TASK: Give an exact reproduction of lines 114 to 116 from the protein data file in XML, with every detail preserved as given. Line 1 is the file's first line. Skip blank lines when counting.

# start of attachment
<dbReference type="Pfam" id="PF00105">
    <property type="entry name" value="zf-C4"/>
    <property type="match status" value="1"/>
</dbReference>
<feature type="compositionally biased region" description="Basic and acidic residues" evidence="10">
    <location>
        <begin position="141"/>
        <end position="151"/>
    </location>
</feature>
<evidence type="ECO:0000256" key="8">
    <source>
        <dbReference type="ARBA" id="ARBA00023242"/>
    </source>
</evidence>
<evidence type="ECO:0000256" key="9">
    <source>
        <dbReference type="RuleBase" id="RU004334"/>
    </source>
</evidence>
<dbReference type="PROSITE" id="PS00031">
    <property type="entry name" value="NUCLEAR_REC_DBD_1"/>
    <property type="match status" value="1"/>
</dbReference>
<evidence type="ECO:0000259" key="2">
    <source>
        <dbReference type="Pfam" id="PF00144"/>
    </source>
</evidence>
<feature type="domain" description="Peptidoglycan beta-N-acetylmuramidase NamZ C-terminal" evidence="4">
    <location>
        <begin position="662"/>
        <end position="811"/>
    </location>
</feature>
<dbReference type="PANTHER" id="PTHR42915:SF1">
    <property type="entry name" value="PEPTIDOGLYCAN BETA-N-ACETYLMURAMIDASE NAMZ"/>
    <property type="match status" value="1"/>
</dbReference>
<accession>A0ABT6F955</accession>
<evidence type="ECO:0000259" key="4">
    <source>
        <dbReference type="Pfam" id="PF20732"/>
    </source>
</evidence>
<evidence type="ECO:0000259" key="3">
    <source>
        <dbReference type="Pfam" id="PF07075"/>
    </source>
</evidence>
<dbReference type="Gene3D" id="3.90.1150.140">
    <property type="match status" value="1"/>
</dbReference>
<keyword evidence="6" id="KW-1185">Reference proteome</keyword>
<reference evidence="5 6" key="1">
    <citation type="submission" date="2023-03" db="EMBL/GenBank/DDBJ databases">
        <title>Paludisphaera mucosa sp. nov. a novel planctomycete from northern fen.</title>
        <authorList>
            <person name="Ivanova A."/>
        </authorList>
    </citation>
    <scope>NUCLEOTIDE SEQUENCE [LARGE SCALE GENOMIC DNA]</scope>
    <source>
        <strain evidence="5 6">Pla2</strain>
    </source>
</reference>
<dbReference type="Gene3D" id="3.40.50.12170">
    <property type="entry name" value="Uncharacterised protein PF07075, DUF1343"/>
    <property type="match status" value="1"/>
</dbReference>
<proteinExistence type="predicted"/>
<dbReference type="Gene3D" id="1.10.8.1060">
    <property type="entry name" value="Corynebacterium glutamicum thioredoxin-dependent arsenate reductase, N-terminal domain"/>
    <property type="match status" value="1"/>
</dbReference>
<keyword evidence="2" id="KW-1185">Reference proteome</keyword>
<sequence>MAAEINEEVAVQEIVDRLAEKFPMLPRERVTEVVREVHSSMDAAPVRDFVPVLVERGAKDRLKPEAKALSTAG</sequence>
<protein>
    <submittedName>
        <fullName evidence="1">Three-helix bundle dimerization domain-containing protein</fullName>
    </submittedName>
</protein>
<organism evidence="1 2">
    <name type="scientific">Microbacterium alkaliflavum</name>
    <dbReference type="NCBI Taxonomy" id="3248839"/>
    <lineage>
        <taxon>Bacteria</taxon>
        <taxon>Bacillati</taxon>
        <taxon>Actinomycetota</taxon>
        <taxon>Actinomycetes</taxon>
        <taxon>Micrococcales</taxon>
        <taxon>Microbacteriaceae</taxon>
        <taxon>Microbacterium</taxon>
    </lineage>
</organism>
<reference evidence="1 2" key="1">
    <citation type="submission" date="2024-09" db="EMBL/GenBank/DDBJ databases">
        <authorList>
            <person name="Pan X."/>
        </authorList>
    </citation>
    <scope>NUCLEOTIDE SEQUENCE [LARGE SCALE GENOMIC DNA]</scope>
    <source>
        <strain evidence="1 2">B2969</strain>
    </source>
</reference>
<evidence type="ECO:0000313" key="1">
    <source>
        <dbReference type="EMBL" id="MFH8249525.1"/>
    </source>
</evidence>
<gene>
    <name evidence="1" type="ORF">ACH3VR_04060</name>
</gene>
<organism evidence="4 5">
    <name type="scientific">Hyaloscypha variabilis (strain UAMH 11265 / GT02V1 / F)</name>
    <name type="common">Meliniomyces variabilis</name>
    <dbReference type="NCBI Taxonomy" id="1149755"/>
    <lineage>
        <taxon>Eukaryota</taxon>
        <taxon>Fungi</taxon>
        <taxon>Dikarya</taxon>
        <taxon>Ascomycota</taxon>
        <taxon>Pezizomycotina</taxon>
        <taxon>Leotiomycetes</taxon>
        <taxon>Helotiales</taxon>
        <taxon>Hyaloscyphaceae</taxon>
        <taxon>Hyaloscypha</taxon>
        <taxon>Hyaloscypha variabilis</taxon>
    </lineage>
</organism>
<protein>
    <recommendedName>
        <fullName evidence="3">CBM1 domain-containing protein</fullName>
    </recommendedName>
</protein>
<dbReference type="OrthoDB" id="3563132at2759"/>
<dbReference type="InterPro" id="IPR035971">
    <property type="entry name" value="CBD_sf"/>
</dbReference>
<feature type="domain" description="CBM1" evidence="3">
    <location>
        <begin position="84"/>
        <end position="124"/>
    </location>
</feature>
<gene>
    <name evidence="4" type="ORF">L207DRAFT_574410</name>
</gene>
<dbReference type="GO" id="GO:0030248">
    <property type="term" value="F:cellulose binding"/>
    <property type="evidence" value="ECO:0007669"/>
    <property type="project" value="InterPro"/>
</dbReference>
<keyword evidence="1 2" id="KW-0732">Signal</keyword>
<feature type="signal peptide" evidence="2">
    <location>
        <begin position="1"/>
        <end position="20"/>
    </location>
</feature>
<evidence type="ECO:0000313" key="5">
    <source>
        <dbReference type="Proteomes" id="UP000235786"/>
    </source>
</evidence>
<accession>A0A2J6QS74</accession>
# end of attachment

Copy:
</gene>
<organism evidence="4 5">
    <name type="scientific">Hyaloscypha variabilis (strain UAMH 11265 / GT02V1 / F)</name>